Griswold Cookware

Collectors and collections, History and Stories

Griswold, Lodge, Wagner, Favorite, Wapak, and More!

Griswold Cookware

Collectors and Collections,
History and Stories

Griswold, Lodge, Wagner, Favorite, Wapak, and More!

Ask Mary: Lodge 3-Pour-Spout Skillet

Be sure to read to the end for – as Paul Harvey would say – “the rest of the story!”

2019 Query from Richard

Richard R. from Collierville, Tennessee wrote to me via the contact form and said:

Hello. I have attached two pictures of a three pour spout skillet I found at an estate sale. One picture is as found and the other after cleaning in lye tank. I have been hunting for cast iron 2-3 years and lurking
on the internet sites and have purchased the red book and blue book for reference books. One of the books made reference to the [L]odge 3 spout. Do you think this is one? I am sorry I did not take [a] picture of
the bottom, any info you can advise would be appreciated. I love hunting for cast iron and learning each facet about its history, etc. Thanks,

Richard attached two photographs to his email. The first showed the skillet pre-cleaning. The second showed the skillet after Richard had cleaned it in a lye bath.

Richard’s skillet before cleaning.
Richard’s skillet after cleaning in a lye bath.

I knew right away from the photos that Richard had a Lodge 3-pour-spout skillet. It looked to be in beautiful condition; I could see the grinding marks on the walls of the pan.

Richard told me that he paid $10 for the skillet at a Memphis, Tennessee estate sale a few years back. Well, that was a lucky buy!

I asked Richard to send me a photograph of the bottom of the skillet. Here are three of the additional photos he sent:

Note that the heat ring has no “notches” or breaks in it. This is referred to as a “no notch” heat ring. The lack or presence (and number) of a notch helps to date Lodge cast iron skillets.
Bottom of handle.
Top of handle.

I gave a little presentation at the Lodge Collector’s tent at the 2019 Cornbread Festival and showed a number of collector’s pieces in the presentation. The 3-pour-spout skillets were featured; they are rare and highly sought-after.

Lodge no-notch 3 pour spout antique cast iron skillets
Three different Lodge 3-pour-spout skillets. Sizes 6, 7, and 8. The two on top are one-notch skillets; the one on the bottom (the size 6) is a no-notch. Photo by and from Mark Goldschmidt. From the collection of Mark Goldschmidt.

Richard’s skillet is a “no-notch” skillet, made by the Lodge Mfg. Co. in South Pittsburg Tennessee between 1910 and 1930.1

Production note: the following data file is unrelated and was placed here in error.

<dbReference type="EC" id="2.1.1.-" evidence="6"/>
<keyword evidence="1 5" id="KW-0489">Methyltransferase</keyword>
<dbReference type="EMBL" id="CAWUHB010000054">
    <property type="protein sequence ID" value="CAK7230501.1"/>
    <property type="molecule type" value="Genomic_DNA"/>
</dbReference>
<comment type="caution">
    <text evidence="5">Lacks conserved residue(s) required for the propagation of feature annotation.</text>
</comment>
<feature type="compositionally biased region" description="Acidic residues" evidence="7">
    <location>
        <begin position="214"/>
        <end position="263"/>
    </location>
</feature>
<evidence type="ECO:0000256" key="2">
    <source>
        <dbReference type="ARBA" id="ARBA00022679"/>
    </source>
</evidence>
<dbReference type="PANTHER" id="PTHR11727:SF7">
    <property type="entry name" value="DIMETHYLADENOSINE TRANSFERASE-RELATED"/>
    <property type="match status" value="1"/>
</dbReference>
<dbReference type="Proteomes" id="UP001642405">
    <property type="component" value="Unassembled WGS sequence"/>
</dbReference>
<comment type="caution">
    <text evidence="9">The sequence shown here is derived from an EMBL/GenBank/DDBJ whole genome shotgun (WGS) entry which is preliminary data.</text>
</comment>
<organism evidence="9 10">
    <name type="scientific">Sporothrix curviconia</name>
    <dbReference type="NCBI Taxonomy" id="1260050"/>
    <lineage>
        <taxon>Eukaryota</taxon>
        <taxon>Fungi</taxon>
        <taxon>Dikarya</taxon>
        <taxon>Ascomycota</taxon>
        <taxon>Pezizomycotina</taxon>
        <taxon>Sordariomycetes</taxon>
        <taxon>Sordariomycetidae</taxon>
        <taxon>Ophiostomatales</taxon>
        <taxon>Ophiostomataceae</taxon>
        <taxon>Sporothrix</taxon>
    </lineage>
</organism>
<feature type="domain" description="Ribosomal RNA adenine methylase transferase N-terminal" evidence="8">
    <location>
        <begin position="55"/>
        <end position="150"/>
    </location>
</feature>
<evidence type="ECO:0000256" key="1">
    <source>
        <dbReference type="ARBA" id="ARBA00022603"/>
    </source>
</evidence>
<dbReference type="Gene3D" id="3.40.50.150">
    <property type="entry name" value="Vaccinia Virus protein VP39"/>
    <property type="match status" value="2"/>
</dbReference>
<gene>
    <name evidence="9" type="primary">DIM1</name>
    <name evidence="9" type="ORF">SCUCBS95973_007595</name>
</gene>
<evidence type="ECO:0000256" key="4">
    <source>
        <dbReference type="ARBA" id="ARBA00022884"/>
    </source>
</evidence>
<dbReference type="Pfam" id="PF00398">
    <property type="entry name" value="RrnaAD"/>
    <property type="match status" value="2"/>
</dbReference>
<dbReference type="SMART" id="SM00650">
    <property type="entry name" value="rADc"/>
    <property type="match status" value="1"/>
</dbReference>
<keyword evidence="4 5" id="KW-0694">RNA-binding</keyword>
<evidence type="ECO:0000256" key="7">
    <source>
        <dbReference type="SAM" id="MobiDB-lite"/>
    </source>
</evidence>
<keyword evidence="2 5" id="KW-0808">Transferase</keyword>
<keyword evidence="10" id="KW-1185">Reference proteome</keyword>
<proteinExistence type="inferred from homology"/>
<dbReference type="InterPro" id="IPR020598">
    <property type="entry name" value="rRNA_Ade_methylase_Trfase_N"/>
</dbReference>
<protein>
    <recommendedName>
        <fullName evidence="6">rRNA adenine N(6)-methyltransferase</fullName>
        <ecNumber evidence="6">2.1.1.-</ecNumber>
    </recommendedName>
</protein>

2019 – John C’s Opinion as to the Value

I reached out to Lodge historian and collector John Clough about Richard’s skillet. I had talked before to John about the 3-pour-spout skillets, and I knew that he would know the monetary value of the pan.

Richard, John told me (in late 2018 or early 19 – I expect that the value has increased since then!) that he believed that your 3-spout no-notch Lodge skillet would sell for at least $1,000. That’s quite a return on your $10 investment. Probably one of the best buys I’ve ever seen.

Congratulations, Richard! That’s a lovely and very valuable pan that you have there. Continue to enjoy your cast iron hunting!

(originally posted 2019).

2024 – The Rest of the Story

In early 2024, I was on the GCICA Facebook page, showing off some of Harold R. Henry’s collection. I was asked to post photos of Harold’s 3-notch skillets. I knew Harold at one time had one or more, but I didn’t have a photo. I did, however, have a photo of Mark Goldschmidt’s then collection of three 3-notch skillets. I posted that photo, as did collector Matt Morris.

Matt relayed a story – that Mark had purchased the number 6 skillet at an online Facebook auction for $1,626, from a person who had purchased the skillet for $10 at an estate sale. Small world! Two very valuable 3-notch Lodge skillets, both found at estate sales.

Keep your eyes open when you are on the cast iron hunt!

  1. The “notch” refers to a break (“notch”) in the heat ring on the bottom of some old Lodge skillets. In Mark Goldschmidt’s 3-pour-spout Lodge skillets, the two at the top of the photo each have one notch. “1-notch” pans were made by Lodge circa ~1930-40. Lodge also made “3-notch” skillets from ~1940 – 1922 with different variations throughout.

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